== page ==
Injury in Children (Child Development)

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An “accident” implies that an injury is a random, unpredictable event, an act of God or fate. We use the term “injury control” instead of “accident” to imply that harm can be minimized if controls are in place. Most “accidents” to young children are preventable.

Worldwide, unintended and avoidable injuries cause millions of premature deaths, especially to preschool age children. Immaturity of the prefontal cortex makes young children unlikely to think things through, so they get themselves into dangerous places and activities. Unlike infants, preschoolers growing motor skills allow them to run, leap, jump and grab in a flash. Their curiosity is boundless and their impulses are uninhibited. As parents and caregivers we often have to find a balance between giving our children freedom to explore and experience the world fully and protecting them from harm.

Describe an injury you (or your child/relative) sustained as a child, including injuries that resulted in stitches, broken bones, or scars. Could any of these injuries have been prevented? How? (remember, prevention happens on three levels) Did any of the developmental characteristics of a preschool child that were discussed above contribute to the injury?

Things to refer to for this post:

Gross motor skills (large body movements) improve dramatically between 2 and 6. These abilities require practice, and a certain level of brain maturation, plus motivation. Children learn these skills by teaching themselves, by learning them from other children and their families, and when they are given plenty of time and opportunities to practice.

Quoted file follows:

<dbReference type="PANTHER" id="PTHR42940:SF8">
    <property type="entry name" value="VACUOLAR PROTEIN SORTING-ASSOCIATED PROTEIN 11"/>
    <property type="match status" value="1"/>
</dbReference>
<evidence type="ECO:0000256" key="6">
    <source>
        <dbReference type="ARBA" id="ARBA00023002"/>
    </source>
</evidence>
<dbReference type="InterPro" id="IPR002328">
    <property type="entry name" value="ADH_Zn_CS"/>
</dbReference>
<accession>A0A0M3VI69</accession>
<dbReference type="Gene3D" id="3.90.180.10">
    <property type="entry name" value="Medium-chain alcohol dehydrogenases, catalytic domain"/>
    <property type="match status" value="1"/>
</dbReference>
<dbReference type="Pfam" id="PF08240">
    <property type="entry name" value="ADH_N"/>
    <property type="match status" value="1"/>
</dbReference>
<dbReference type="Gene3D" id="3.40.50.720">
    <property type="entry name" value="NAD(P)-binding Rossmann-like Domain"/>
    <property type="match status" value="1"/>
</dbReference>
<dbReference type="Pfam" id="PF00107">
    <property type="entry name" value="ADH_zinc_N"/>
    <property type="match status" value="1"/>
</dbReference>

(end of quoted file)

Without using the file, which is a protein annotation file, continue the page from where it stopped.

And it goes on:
Fine motor skills (small body movements, especially of the hands and fingers) are much harder for preschoolers to master.

Children’s artwork provides a way of practicing fine motor skills, and it involves coordination of action and thought as well as a sense of accomplishment.

Look at how art can show the developmental progress a child is making in their perception of human beings and their ability to use symbols to illustrate it. Pages 236 and 237 show how dramatic the change in ability is.

Age related trends are apparent in particular kinds of injuries, which should alert us to the particular dangers of various periods. For preschoolers, death is more often caused by accidentally swallowing poison, being burned, choking, or drowning. They are less likely to be killed in car crashes, especially when adults obey laws that require children to ride in car seats.

For the very young, under 24 months, falls are likely to be fatal. 

Teenagers and young adults are most often killed as passengers of drivers in car accidents.

The immaturity of the prefrontal cortex makes young children less likely to think things through, so they plunge into dangerous places and activities.

Injury prevention is no accident. It is a choice made by parents, by manufacturers, by legislators, and by society. Safety surfaces rather than concrete under climbing equipment, car seats, and bicycle helmets are examples of some social controls. In practice, this means anticipating, controlling, and preventing dangerous activities.

Three levels of prevention are needed. Laws and practices should be put in place to protect everyone (primary), appropriate supervision can guard against accidents (secondary), and medical treatment that is quick and effective when injury occurs (tertiary).